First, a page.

Viewing page 50 of 58
It looks like you're using a mobile device. We recommend using a physical keyboard for transcription entry.
one for the U. S. Army. [[strikethrough]] which required more power. [[/strikethrough]] Baldwin moved his operations to Hammondsport and a dirigible hangar was erected. In view of these activities Curtiss started working on larger engines for [[strikethrough]] aviation [[/strikethrough]] aircraft, and Capt. Baldwin proceeded to build and test this new Army airship there. Curtiss [[strikethrough]] went [[/strikethrough]] had gone up with Baldwin as engine man on test flights and eventually began flying [[strikethrough]] it [[/strikethrough]] an airship himself. As a mechanic for Curtiss, Wildman's work soon turned into quite an aeronautical venture. That summer Curtiss also made trips to Nova Scotia [[strikethrough]] , Canada, [[/strikethrough]] to discuss installation of a Curtiss engine in one of Dr. Alexander Graham Bell's tetrahedral kites. This led to the forming of the Aerial Experiment Association in October, 1907, to experiment with flying machines. Wildman soon found himself in the midst of those now historic activities and assisted in the building and testing of the planes and engines made by that notable organization in 1908. Late that fall, the aerial experiment group attempted to fly off the waters of Lake Keuka by installing floats under the "June Bug," but the experiment was not successful due to poor float design and lack of power. With floats, the airplane was called the "Loon," and Wildman assisted with this very early attempt to fly off the water, which was finally accomplished by Curtiss in January, 1911, at San Diego, California. (Ten months earlier, Henri Fabre [[strikethrough]] became [[/strikethrough]] of France had become first in the world to design, build, and pilot a hydro airplane) Up to this time all Curtiss engines had been air-cooled, [[strikethrough]] following his [[/strikethrough]] which was customary with motorcycle practice, but in February, 1908, Baldwin [[strikethrough]] was awarded another [[/strikethrough]] received the contract [[strikethrough]] for a still larger dirigible calling for [[/strikethrough]] to build the Army's airship. He and Curtiss decided that it should have a specially designed 4-cylinder 30 [[strikethrough]] H.P. [[/strikethrough]] hp., water-cooled Curtiss engine. In helping to build this special engine Wildman had a hand in the very beginning of all Curtiss water-cooled aircraft engines to follow. This engine was such an improvement over the former air-cooled type that another one was made, [[strikethrough]] comprising two of these [[/strikethrough]] utilizing two of the 4-cylinder [[strikethrough]] engines [[/strikethrough]] blocks built into a 90 [[degree]] vee [[strikethrough]] eight [[/strikethrough]] 8-cylinder 50 [[strikethrough]] - 60 H.P. model [[/strikethrough]] hp., type. This second V-8 was used by Curtiss in the winning 1909 Gordon Bennett airplane race. Wildman accompanied Curtiss to France for that famous event and as one of his mechanics [[strikethrough]] nursed this [[/strikethrough]] spurred that new engine to a glorious finish. 2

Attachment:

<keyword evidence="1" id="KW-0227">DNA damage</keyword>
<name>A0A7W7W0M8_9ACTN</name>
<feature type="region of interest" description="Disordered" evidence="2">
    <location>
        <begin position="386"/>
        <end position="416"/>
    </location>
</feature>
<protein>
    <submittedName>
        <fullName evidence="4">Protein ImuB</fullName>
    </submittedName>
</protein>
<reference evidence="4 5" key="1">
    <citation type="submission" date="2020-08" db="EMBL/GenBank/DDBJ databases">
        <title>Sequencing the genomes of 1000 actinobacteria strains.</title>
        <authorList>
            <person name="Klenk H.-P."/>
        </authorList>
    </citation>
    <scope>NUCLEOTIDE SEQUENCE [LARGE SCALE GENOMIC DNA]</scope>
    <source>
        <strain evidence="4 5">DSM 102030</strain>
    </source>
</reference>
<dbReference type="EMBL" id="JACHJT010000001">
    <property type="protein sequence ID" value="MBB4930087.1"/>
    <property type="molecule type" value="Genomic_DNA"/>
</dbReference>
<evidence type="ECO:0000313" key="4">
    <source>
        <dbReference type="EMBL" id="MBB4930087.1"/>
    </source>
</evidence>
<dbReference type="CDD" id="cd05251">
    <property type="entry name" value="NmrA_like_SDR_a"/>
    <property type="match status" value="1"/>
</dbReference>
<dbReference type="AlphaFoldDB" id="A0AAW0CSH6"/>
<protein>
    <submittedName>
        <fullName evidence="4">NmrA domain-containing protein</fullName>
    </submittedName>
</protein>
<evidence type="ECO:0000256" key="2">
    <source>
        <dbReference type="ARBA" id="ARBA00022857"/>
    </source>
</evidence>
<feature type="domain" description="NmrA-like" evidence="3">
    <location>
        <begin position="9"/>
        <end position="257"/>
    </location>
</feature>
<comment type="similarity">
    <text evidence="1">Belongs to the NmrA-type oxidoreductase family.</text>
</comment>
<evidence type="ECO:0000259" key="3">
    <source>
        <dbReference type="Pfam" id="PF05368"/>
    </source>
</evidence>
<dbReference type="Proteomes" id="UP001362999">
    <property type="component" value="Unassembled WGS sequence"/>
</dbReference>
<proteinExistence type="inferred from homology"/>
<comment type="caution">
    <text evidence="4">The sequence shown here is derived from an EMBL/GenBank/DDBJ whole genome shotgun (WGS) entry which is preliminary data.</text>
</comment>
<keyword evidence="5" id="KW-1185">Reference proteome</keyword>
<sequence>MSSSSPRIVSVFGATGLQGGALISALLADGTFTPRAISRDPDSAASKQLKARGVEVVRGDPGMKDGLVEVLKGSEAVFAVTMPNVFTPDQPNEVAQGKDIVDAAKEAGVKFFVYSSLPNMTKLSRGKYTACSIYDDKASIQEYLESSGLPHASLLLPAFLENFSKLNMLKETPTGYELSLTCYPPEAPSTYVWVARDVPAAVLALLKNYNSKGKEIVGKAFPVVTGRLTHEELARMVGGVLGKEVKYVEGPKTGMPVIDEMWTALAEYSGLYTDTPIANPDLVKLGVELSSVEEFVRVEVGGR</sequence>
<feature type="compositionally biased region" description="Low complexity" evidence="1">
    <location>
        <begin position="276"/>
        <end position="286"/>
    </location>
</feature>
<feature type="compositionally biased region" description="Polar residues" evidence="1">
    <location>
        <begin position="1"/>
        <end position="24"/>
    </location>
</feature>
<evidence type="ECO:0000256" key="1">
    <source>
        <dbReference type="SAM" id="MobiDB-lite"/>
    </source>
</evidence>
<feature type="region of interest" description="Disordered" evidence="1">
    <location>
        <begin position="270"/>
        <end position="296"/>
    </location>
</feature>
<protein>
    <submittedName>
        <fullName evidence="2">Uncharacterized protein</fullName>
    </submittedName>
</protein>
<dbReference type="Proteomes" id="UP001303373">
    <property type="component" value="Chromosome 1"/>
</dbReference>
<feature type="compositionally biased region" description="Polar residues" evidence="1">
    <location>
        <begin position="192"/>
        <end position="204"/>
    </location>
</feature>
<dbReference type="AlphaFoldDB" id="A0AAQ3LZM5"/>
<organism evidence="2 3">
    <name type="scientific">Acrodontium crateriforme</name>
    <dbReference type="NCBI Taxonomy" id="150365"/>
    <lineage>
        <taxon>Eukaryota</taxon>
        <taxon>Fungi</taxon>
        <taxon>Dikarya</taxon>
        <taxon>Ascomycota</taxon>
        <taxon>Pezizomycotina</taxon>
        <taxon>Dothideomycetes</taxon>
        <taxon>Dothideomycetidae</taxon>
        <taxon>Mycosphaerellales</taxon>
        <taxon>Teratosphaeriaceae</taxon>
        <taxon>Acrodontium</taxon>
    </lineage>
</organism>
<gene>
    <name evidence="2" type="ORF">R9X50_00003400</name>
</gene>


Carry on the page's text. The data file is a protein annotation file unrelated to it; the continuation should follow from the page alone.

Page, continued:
Please note that the language and terminology used in this collection reflects the context and culture of the time of its creation, and may include culturally sensitive information. As an historical document, its contents may be at odds with contemporary views and terminology. The information within this collection does not reflect the views of the Smithsonian Institution, but is available in its original form to facilitate research. For questions or comments regarding sensitive content, access, and use related to this collection, please contact email@example.com.